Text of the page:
GLENDALE, Ariz. -- New Chicago White Sox center fielder Adam Eaton continues to defend himself from that anonymous Arizona Diamondbacks player who said in the offseason that Eaton was a selfish player.
A separate report in the Arizona Republic said Eaton had a less-than-favorable reputation in the Diamondbacks clubhouse.
Eaton, who was brought over by the White Sox to be spark plug at the top of the order, does have energy off the charts whether it's on the field or off it. But where he won't put his energy is into firing back at people who wouldn't put a name behind their criticism.
"I felt I had a good rapport with the whole team," Eaton said. "I wish the person that said it would have said something. I would have approached them and said, 'What was the problem and how can I fix it?' I love my teammates. I would do anything for them on and off the field, anything I can do. I feel poorly that was spread, but it is what it is."
So far, his assimilation into White Sox culture has been smooth. In his first intrasquad game Tuesday, Eaton showed exactly the reason the White Sox coveted him, making a sliding catch in shallow center field and a bunt single that turned into a throwing error, an extra base and eventually a run scored.
Manager Robin Ventura likes what he as seen.
"For us, he's shown up and done everything asked," Ventura said. "He's playing hard and catching sliding balls in the outfield, being aggressive. If that's rubbing people the wrong way he can rub me the wrong way."
No matter how many times he is asked about his clubhouse perception in Arizona, Eaton is patient in explaining himself and what he thought was a good situation with his former team. He knows that his high energy might not always be received well.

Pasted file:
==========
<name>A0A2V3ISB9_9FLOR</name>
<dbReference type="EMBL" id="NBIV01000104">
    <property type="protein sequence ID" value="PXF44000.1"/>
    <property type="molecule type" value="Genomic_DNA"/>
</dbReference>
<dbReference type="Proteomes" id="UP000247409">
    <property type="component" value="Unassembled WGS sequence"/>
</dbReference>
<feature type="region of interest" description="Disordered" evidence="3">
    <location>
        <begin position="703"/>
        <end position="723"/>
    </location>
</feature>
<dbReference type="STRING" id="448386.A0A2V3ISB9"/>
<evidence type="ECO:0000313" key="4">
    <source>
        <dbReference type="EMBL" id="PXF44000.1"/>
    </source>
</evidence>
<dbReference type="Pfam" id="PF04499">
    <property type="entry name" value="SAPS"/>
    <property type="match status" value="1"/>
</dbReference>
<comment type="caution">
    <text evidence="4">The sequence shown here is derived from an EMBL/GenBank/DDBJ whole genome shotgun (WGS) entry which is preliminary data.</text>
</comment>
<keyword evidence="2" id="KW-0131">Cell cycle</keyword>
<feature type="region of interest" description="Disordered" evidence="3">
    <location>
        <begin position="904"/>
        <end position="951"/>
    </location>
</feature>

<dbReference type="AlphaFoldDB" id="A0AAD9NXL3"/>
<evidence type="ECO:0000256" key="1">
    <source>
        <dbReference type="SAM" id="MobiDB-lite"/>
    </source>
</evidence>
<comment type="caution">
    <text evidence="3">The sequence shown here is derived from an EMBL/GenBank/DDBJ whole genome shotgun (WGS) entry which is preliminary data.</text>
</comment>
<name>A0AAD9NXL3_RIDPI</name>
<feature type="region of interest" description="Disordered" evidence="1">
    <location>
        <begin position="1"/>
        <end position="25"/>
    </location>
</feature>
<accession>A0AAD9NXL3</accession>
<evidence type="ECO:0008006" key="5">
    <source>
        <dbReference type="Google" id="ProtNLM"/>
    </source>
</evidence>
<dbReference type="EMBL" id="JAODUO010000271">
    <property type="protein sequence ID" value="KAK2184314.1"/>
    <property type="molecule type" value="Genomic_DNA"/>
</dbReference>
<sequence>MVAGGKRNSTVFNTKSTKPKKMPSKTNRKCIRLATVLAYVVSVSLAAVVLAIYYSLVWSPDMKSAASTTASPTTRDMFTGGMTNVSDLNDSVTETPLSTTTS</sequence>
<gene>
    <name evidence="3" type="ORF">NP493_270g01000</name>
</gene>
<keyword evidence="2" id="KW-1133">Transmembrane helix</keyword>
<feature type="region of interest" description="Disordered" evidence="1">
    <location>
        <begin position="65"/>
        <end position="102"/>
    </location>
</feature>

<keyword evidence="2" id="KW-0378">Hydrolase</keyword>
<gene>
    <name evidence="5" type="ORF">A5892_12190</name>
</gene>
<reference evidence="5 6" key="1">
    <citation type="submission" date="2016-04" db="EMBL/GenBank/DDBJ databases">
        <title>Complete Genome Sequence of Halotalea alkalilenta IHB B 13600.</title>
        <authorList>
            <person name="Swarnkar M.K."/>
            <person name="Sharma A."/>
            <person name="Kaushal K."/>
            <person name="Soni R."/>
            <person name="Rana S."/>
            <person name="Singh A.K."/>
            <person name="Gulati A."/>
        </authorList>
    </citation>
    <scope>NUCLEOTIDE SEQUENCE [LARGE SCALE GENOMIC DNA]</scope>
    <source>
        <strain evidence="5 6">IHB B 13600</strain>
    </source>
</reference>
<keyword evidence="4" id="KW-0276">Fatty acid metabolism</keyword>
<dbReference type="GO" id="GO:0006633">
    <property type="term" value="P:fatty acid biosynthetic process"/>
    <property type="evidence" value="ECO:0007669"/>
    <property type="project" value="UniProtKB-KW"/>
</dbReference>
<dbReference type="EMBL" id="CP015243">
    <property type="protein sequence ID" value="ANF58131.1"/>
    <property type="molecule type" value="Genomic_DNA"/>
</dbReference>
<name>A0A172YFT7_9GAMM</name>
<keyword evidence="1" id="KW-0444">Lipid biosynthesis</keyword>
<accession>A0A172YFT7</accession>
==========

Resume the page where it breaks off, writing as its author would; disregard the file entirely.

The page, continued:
"I think my personality, I'm just a kid in this game; you have to have fun with it," he said. "When things are going sour I'm still 110 percent. Sometimes I think I can rub people the wrong way just because I do play hard all the time and I try to give 110 percent. But I don't think you can please everybody in this game.
"I know I rub the other team the wrong way because I try to disrupt timing. But I feel bad. I don't want my name to be out there that I'm a bad teammate or I'm disruptive in the clubhouse. I just want to get along with everybody and win ballgames."
For some, the situation has recalled Nick Swisher's short stint with the White Sox and how the outgoing outfielder started to wear out his welcome. Eaton admits he doesn't know what kind of teammate Swisher is, but he does know that Swisher has delivered a productive career and in that sense he appreciated the comparison.
He said he had no issue with being a rookie last year and thought he was being respectful to the clubhouse pecking order. Moving forward, though, he feels strongly about not retreating into the shadows, but continuing to do what got him to the major leagues as a 5-foot-8, 185-pound outfielder who doesn't hit for power.
"I'll apologize; I don't want to rub him the wrong way," Eaton said. "I wish I would have gotten along with whoever it was. On the other side of things, I have to be this way. I have to be confident and I have to go about my business a certain way. I can't rely on my abilities alone.
"I'm not a 6-5 guy with a beautiful left-handed swing that can hit the ball 450 feet. I have to chop it on the ground and beat it out. It's just a different mentality. I wish the Diamondbacks nothing but the best, and the player who said it, and all the players there, I wish them well. I love the organization. It is what it is I guess."